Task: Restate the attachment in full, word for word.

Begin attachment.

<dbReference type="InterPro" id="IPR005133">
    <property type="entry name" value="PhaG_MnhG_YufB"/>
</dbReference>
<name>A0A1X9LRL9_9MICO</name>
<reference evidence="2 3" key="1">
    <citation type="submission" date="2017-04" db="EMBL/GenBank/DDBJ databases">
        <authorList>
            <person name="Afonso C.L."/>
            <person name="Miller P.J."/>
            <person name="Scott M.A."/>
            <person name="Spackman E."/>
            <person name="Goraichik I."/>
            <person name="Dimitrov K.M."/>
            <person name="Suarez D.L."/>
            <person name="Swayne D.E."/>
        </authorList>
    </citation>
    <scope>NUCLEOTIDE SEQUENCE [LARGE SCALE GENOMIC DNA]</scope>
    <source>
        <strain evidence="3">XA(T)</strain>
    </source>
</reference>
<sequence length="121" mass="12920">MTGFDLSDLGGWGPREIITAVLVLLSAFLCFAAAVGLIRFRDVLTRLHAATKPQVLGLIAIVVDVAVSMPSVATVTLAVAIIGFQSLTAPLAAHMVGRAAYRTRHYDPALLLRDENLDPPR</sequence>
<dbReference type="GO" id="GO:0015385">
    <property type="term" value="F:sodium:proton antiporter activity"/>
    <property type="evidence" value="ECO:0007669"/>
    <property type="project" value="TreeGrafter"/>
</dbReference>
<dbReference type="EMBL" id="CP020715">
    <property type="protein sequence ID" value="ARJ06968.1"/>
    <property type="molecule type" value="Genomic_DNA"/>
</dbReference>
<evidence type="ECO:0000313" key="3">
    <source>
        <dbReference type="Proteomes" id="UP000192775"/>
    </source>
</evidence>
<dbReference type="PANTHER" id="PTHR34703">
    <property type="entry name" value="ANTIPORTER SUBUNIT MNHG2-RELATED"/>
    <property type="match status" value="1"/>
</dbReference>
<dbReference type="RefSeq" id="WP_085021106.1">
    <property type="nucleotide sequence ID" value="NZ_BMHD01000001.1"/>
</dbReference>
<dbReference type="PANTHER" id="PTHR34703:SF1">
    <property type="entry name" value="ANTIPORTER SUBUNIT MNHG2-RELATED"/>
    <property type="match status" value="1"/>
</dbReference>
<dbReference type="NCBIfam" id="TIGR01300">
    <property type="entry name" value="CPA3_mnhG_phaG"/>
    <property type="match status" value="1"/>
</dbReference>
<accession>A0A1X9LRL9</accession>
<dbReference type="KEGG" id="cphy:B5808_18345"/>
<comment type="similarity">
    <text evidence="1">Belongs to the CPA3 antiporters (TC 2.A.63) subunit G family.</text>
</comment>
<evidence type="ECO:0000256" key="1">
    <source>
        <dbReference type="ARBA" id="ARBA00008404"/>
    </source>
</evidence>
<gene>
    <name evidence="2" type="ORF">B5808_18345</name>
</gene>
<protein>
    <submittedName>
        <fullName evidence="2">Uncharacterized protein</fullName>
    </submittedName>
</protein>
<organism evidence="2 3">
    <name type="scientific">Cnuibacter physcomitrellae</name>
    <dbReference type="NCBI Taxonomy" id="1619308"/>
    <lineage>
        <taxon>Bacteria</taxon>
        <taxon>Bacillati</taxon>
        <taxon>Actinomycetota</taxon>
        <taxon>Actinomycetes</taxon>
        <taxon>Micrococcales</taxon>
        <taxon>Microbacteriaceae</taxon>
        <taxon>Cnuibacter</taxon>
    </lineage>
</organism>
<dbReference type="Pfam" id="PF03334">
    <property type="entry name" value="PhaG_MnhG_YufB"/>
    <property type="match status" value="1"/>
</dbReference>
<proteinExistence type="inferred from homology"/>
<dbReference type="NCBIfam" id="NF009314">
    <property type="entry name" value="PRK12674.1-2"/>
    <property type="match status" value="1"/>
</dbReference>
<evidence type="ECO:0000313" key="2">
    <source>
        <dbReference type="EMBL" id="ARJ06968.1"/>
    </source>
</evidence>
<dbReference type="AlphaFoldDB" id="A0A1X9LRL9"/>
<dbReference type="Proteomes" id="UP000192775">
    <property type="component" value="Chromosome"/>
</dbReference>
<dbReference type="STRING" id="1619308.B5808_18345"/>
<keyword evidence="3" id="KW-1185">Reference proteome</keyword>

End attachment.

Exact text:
<dbReference type="InterPro" id="IPR005133">
    <property type="entry name" value="PhaG_MnhG_YufB"/>
</dbReference>
<name>A0A1X9LRL9_9MICO</name>
<reference evidence="2 3" key="1">
    <citation type="submission" date="2017-04" db="EMBL/GenBank/DDBJ databases">
        <authorList>
            <person name="Afonso C.L."/>
            <person name="Miller P.J."/>
            <person name="Scott M.A."/>
            <person name="Spackman E."/>
            <person name="Goraichik I."/>
            <person name="Dimitrov K.M."/>
            <person name="Suarez D.L."/>
            <person name="Swayne D.E."/>
        </authorList>
    </citation>
    <scope>NUCLEOTIDE SEQUENCE [LARGE SCALE GENOMIC DNA]</scope>
    <source>
        <strain evidence="3">XA(T)</strain>
    </source>
</reference>
<sequence length="121" mass="12920">MTGFDLSDLGGWGPREIITAVLVLLSAFLCFAAAVGLIRFRDVLTRLHAATKPQVLGLIAIVVDVAVSMPSVATVTLAVAIIGFQSLTAPLAAHMVGRAAYRTRHYDPALLLRDENLDPPR</sequence>
<dbReference type="GO" id="GO:0015385">
    <property type="term" value="F:sodium:proton antiporter activity"/>
    <property type="evidence" value="ECO:0007669"/>
    <property type="project" value="TreeGrafter"/>
</dbReference>
<dbReference type="EMBL" id="CP020715">
    <property type="protein sequence ID" value="ARJ06968.1"/>
    <property type="molecule type" value="Genomic_DNA"/>
</dbReference>
<evidence type="ECO:0000313" key="3">
    <source>
        <dbReference type="Proteomes" id="UP000192775"/>
    </source>
</evidence>
<dbReference type="PANTHER" id="PTHR34703">
    <property type="entry name" value="ANTIPORTER SUBUNIT MNHG2-RELATED"/>
    <property type="match status" value="1"/>
</dbReference>
<dbReference type="RefSeq" id="WP_085021106.1">
    <property type="nucleotide sequence ID" value="NZ_BMHD01000001.1"/>
</dbReference>
<dbReference type="PANTHER" id="PTHR34703:SF1">
    <property type="entry name" value="ANTIPORTER SUBUNIT MNHG2-RELATED"/>
    <property type="match status" value="1"/>
</dbReference>
<dbReference type="NCBIfam" id="TIGR01300">
    <property type="entry name" value="CPA3_mnhG_phaG"/>
    <property type="match status" value="1"/>
</dbReference>
<accession>A0A1X9LRL9</accession>
<dbReference type="KEGG" id="cphy:B5808_18345"/>
<comment type="similarity">
    <text evidence="1">Belongs to the CPA3 antiporters (TC 2.A.63) subunit G family.</text>
</comment>
<evidence type="ECO:0000256" key="1">
    <source>
        <dbReference type="ARBA" id="ARBA00008404"/>
    </source>
</evidence>
<gene>
    <name evidence="2" type="ORF">B5808_18345</name>
</gene>
<protein>
    <submittedName>
        <fullName evidence="2">Uncharacterized protein</fullName>
    </submittedName>
</protein>
<organism evidence="2 3">
    <name type="scientific">Cnuibacter physcomitrellae</name>
    <dbReference type="NCBI Taxonomy" id="1619308"/>
    <lineage>
        <taxon>Bacteria</taxon>
        <taxon>Bacillati</taxon>
        <taxon>Actinomycetota</taxon>
        <taxon>Actinomycetes</taxon>
        <taxon>Micrococcales</taxon>
        <taxon>Microbacteriaceae</taxon>
        <taxon>Cnuibacter</taxon>
    </lineage>
</organism>
<dbReference type="Pfam" id="PF03334">
    <property type="entry name" value="PhaG_MnhG_YufB"/>
    <property type="match status" value="1"/>
</dbReference>
<proteinExistence type="inferred from homology"/>
<dbReference type="NCBIfam" id="NF009314">
    <property type="entry name" value="PRK12674.1-2"/>
    <property type="match status" value="1"/>
</dbReference>
<evidence type="ECO:0000313" key="2">
    <source>
        <dbReference type="EMBL" id="ARJ06968.1"/>
    </source>
</evidence>
<dbReference type="AlphaFoldDB" id="A0A1X9LRL9"/>
<dbReference type="Proteomes" id="UP000192775">
    <property type="component" value="Chromosome"/>
</dbReference>
<dbReference type="STRING" id="1619308.B5808_18345"/>
<keyword evidence="3" id="KW-1185">Reference proteome</keyword>